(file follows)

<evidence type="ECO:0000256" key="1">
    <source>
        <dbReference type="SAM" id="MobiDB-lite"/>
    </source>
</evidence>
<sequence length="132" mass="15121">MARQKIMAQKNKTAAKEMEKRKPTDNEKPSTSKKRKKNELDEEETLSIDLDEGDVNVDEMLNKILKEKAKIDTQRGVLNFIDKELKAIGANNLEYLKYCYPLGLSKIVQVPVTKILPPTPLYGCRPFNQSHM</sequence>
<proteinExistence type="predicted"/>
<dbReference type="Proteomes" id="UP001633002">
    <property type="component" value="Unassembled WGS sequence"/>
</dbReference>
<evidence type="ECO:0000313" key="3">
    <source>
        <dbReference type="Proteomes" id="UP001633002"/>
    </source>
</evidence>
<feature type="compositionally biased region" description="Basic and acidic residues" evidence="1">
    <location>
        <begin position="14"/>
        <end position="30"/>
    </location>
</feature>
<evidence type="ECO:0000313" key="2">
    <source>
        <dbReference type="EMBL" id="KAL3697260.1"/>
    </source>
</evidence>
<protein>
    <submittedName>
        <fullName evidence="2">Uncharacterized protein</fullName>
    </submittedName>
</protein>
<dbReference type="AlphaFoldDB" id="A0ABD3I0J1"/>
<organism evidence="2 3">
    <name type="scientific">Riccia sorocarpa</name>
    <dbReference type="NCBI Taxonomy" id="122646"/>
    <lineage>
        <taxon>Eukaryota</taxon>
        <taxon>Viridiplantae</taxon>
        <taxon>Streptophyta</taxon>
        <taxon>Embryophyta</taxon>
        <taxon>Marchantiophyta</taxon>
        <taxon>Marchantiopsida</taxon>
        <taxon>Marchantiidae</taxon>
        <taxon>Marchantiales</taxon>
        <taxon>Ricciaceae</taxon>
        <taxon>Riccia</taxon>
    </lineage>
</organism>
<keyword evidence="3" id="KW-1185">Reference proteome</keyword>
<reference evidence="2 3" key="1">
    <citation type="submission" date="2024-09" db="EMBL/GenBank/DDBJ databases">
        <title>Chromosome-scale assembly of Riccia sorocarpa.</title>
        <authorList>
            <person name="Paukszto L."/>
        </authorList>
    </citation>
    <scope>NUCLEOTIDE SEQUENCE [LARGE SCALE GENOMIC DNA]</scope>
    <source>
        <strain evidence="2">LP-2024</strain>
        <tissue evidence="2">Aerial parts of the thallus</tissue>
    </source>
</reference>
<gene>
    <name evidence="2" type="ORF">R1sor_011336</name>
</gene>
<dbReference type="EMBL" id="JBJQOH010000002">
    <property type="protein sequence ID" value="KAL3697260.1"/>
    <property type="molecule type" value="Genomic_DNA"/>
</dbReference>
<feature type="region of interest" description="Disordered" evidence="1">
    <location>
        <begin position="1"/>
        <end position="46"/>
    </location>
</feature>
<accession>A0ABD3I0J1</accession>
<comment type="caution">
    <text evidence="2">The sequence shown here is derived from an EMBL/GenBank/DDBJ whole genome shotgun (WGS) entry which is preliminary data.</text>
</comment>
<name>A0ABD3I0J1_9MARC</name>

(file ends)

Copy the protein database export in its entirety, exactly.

<evidence type="ECO:0000256" key="1">
    <source>
        <dbReference type="SAM" id="MobiDB-lite"/>
    </source>
</evidence>
<sequence length="132" mass="15121">MARQKIMAQKNKTAAKEMEKRKPTDNEKPSTSKKRKKNELDEEETLSIDLDEGDVNVDEMLNKILKEKAKIDTQRGVLNFIDKELKAIGANNLEYLKYCYPLGLSKIVQVPVTKILPPTPLYGCRPFNQSHM</sequence>
<proteinExistence type="predicted"/>
<dbReference type="Proteomes" id="UP001633002">
    <property type="component" value="Unassembled WGS sequence"/>
</dbReference>
<evidence type="ECO:0000313" key="3">
    <source>
        <dbReference type="Proteomes" id="UP001633002"/>
    </source>
</evidence>
<feature type="compositionally biased region" description="Basic and acidic residues" evidence="1">
    <location>
        <begin position="14"/>
        <end position="30"/>
    </location>
</feature>
<evidence type="ECO:0000313" key="2">
    <source>
        <dbReference type="EMBL" id="KAL3697260.1"/>
    </source>
</evidence>
<protein>
    <submittedName>
        <fullName evidence="2">Uncharacterized protein</fullName>
    </submittedName>
</protein>
<dbReference type="AlphaFoldDB" id="A0ABD3I0J1"/>
<organism evidence="2 3">
    <name type="scientific">Riccia sorocarpa</name>
    <dbReference type="NCBI Taxonomy" id="122646"/>
    <lineage>
        <taxon>Eukaryota</taxon>
        <taxon>Viridiplantae</taxon>
        <taxon>Streptophyta</taxon>
        <taxon>Embryophyta</taxon>
        <taxon>Marchantiophyta</taxon>
        <taxon>Marchantiopsida</taxon>
        <taxon>Marchantiidae</taxon>
        <taxon>Marchantiales</taxon>
        <taxon>Ricciaceae</taxon>
        <taxon>Riccia</taxon>
    </lineage>
</organism>
<keyword evidence="3" id="KW-1185">Reference proteome</keyword>
<reference evidence="2 3" key="1">
    <citation type="submission" date="2024-09" db="EMBL/GenBank/DDBJ databases">
        <title>Chromosome-scale assembly of Riccia sorocarpa.</title>
        <authorList>
            <person name="Paukszto L."/>
        </authorList>
    </citation>
    <scope>NUCLEOTIDE SEQUENCE [LARGE SCALE GENOMIC DNA]</scope>
    <source>
        <strain evidence="2">LP-2024</strain>
        <tissue evidence="2">Aerial parts of the thallus</tissue>
    </source>
</reference>
<gene>
    <name evidence="2" type="ORF">R1sor_011336</name>
</gene>
<dbReference type="EMBL" id="JBJQOH010000002">
    <property type="protein sequence ID" value="KAL3697260.1"/>
    <property type="molecule type" value="Genomic_DNA"/>
</dbReference>
<feature type="region of interest" description="Disordered" evidence="1">
    <location>
        <begin position="1"/>
        <end position="46"/>
    </location>
</feature>
<accession>A0ABD3I0J1</accession>
<comment type="caution">
    <text evidence="2">The sequence shown here is derived from an EMBL/GenBank/DDBJ whole genome shotgun (WGS) entry which is preliminary data.</text>
</comment>
<name>A0ABD3I0J1_9MARC</name>